WASHINGTON — President Barack Obama is essentially grounding efforts to return astronauts to the moon and instead is sending NASA in new directions with roughly $6 billion more, according to officials familiar with the plans.
A White House official confirmed Thursday that when next week’s budget is proposed, NASA will get an additional $5.9 billion over five years, as first reported in Florida newspapers.
Some of that money would extend the life of the International Space Station to 2020. It also would be used to entice companies to build private spacecraft to ferry astronauts to the space station after the space shuttle retires, said the official, who was not authorized to speak by name.
The money in the president’s budget is not enough to follow through with NASA’s Constellation moon landing plan initiated by President George W. Bush in 2004. An aide to an elected official who was told of Obama’s plans said the president is effectively ending the return-to-the-moon effort, even though $9.1 billion has already been spent. The aide asked that his name not be used because of the sensitivity of the discussions.
It all comes down to money. When NASA costed out the moon plan in 2005, the agency came up with a total price tag of $104 billion . The plan quickly spluttered when the budget increases promised by the White House didn't materialize. Now money is a big consideration in NASA's latest shift in focus.
A new direction for NASA has been on hold for several months while an independent commission studied options and the White House weighed them. Obama’s choice will be made clear Monday when he releases his 2011 budget proposal.
“It certainly appears that the Bush moon mission is not going to be included” in future funding, said a senior NASA official who spoke on condition of anonymity because he was not authorized to talk about the plans.
‘Exploration is not dead’
Space policy scholar John Logsdon, who was on an Obama space campaign advisory committee and has served on NASA advisory panels, said the president is adopting the preferred option of a White House-appointed outside panel of experts last year. That concept includes reliance on commercial spaceships, a space station that functions for five more years than initially planned, and a “flexible path” for human space exploration.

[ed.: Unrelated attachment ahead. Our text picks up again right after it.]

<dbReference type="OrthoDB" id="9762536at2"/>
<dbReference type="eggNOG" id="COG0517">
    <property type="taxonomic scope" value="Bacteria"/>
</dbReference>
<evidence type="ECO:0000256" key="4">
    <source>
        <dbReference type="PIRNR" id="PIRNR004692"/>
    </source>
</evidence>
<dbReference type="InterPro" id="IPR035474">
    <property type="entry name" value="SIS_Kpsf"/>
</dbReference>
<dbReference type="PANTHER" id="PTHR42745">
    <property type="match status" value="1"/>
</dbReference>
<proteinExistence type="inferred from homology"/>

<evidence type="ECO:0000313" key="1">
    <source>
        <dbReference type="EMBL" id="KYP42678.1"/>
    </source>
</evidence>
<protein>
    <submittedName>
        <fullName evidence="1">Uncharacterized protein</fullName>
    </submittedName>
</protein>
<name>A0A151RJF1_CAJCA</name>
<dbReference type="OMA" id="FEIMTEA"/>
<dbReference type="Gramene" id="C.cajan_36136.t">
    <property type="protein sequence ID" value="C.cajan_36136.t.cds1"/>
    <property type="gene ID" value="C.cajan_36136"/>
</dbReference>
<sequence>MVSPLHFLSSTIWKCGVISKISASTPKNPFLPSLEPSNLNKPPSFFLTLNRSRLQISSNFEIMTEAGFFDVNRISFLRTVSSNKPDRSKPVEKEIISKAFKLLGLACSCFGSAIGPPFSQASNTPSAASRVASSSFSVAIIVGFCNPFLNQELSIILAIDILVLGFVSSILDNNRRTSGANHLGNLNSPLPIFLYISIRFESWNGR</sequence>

The flexible-path option might mean trips to a nearby asteroid, a Martian moon or even lunar orbit. But it would not allow for a human moon landing by 2020, or for the construction of a moon base sometime afterward, as called for in the Bush plan. The development of landing systems and lunar settlements would have to be put off until later.
“What kills the moon mission is the decision to extend the space station to 2020,” Logsdon said. That means the Bush goal of “moon by 2020 is dead. We can’t afford using the station for five more years and going to the moon.”
While the Constellation program “is dead, exploration is not dead, and that’s really important,” Logsdon said.
Strong negative reaction
The budget numbers were first reported this week by The Orlando Sentinel and Florida Today. Already, proponents of the moon mission and thousands of workers in space centers in Florida, Alabama and Texas are upset. Congressional officials in those states have denounced such ideas, and some of them sit on key committees where they could fight Obama’s plans.
For example, Sen. Bill Nelson, D-Fla., who went into orbit in 1986 on the space shuttle mission immediately preceding before the Challenger explosion, chairs the space subcommittee in the Senate. The chairwoman of the House space subcommittee, Rep. Gabrielle Giffords, D-Ariz., is married to a space shuttle astronaut.